There are just two things holding me back from a soft opening. That’s even before July 1st. One of those things, my Sanremo coffee machine, should be arriving this coming week from Italy. Then Diego and crew can do their magic. The other thing was supposed to be solved by Amazon. Think again.
Tables. That’s the other thing. I could not find picnic tables anywhere. I need picnic tables, as I can’t lay down a legitimate terrace until I get approval by the turismo and the patrimonio. Which will happen in geologic time. So my tables and chairs need to sit on grass and not sink in. Solution: Picnic tables.
I looked everywhere for them but absolutely no one within a three hour drive had them in stock. And no one would order them for me. Ugh. So I turned to Amazon. They had some that are the right size. Order placed, they were supposed to arrive on the 9th. It came and went. Then the email notifications started explaining – delay after delay. Finally, while I was drinking my morning coffee in the village, while lamenting this situation to Jeff, we saw the DHL van pass by. My tables were coming DHL.
‘I think that’s your guy. You should go.’ Jeff offered.
I slammed my cafe con leche back, threw a fiver Jeff’s way, then started running. I couldn’t miss this delivery. I passed Pilgrims heading the opposite direction. ‘Buen Camino!’ They shouted at me, huffing and puffing in my mini sundress (it’s been so hot here until today) and Crocs, as my phone rang. It was the delivery guy. ‘I’m coming!’ I shouted, so loud he likely heard me through the phone and from down the road. He told me, ‘Don’t run.’ And what did he have in the van? My tables.
The DHL guy knows I’ve been waiting for these. Every day he comes to deliver stuff. And every day I say, pleadingly ‘Eso es todo?’ That’s it? And every day he apologizes and shrugs. ‘Mañana?’
Jeff finally caught up to me as I was tearing the plastic off each table. We both got a good look at the quality. It was not good. Sure, it will work in a pinch. Backyard bbq’s in Pomona or Poughkeepsie. But it won’t hold up to the abuse of hundreds of Pilgrims and backpacks a week. And the rough wood requires sanding so Pilgrims won’t get a splinter sitting in a pair of shorts. Not the quality I was expecting.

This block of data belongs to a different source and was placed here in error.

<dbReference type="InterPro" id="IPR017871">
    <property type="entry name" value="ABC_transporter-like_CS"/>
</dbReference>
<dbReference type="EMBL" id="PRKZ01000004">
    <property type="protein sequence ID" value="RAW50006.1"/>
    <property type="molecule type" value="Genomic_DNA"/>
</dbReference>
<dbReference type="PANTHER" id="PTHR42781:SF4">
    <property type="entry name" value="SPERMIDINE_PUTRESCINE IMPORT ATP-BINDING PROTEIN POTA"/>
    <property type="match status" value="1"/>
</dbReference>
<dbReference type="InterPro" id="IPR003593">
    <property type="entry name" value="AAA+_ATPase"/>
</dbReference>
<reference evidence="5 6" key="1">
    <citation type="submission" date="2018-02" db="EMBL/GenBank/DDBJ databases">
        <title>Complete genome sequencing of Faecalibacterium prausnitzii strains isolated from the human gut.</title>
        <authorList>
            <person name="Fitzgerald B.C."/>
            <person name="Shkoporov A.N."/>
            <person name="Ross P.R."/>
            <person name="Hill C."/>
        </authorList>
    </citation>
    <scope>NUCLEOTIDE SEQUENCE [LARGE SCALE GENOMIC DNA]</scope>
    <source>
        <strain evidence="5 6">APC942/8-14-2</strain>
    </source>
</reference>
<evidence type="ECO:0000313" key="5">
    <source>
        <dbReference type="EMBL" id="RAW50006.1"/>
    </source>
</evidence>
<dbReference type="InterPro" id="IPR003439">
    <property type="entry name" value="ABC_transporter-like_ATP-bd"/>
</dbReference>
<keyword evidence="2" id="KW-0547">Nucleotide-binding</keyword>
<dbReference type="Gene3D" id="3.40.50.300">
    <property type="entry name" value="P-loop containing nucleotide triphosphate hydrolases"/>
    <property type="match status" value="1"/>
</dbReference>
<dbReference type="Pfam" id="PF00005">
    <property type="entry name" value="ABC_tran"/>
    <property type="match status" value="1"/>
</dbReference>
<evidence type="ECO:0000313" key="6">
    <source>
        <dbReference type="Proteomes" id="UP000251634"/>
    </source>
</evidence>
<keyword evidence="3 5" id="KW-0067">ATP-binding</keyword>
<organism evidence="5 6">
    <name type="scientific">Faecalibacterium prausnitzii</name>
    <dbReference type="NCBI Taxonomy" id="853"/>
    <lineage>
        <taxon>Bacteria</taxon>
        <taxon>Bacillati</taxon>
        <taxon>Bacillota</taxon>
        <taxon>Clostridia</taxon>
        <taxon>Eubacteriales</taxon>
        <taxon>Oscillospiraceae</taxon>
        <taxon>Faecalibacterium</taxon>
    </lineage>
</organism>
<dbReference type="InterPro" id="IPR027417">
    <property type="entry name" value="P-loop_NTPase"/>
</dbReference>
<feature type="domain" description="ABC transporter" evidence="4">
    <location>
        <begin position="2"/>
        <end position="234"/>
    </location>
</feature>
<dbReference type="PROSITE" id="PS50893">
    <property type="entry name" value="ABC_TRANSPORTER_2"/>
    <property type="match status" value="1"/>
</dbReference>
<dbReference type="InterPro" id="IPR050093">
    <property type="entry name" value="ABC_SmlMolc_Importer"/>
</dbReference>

Jeff knew my disappointment, so he hopped on the LeroyMerlin.es (Spanish version of Lowes Home Improvement) and he checked to see if their stores in Santiago or Lugo had restocked. Nope. Then he checked further afield. A Coruña, Ponferrada, Pontevedra, Vigo. Nada. But three+ hours away, in Oviedo or Gijon on the Asturian north coast of Spain, they had the quality picnic tables I wanted from the beginning. 14 in Ovideo. And 27 in Gijon. Honestly. Now, I don’t want to tell Leroy Merlin how to manage their inventory, but Galicia is entirely sold out, while Asturias is sitting on 41 picnic tables at the start of the summer season. Come on, people. It’s not rocket science! Time to rebalance your inventory.
There was only one thing for it. A run to Asturias with our new trailer. But there was just one problem, we had cleaned out the barn and were waiting for Saturday to take it all to the local transfer station that opened at 10am. No problem. We would head north right after. But I made a big, unforeseen mistake. When the guy at the transfer station asked if I live in Melide, I said ‘No. en Palas.’ This was the wrong answer. Your mother lied when she said honesty is the best policy. We would have to go to the Palas de Rei transfer station. ‘Donde estas?’ I asked him. He gave us directions in Gallego. Yay!
We pulled out and were immediately flagged down by a guy who said he would take us there. We followed him for the 10 kms, where he stopped the car and said they were closed but he would take our stuff for €50. Jeff said ‘Gracias, pero, no Gracias.’ Then Jeff walked up to check out the hours of operation posted on the gate for the Palas de Rei transfer station. This photo is for real.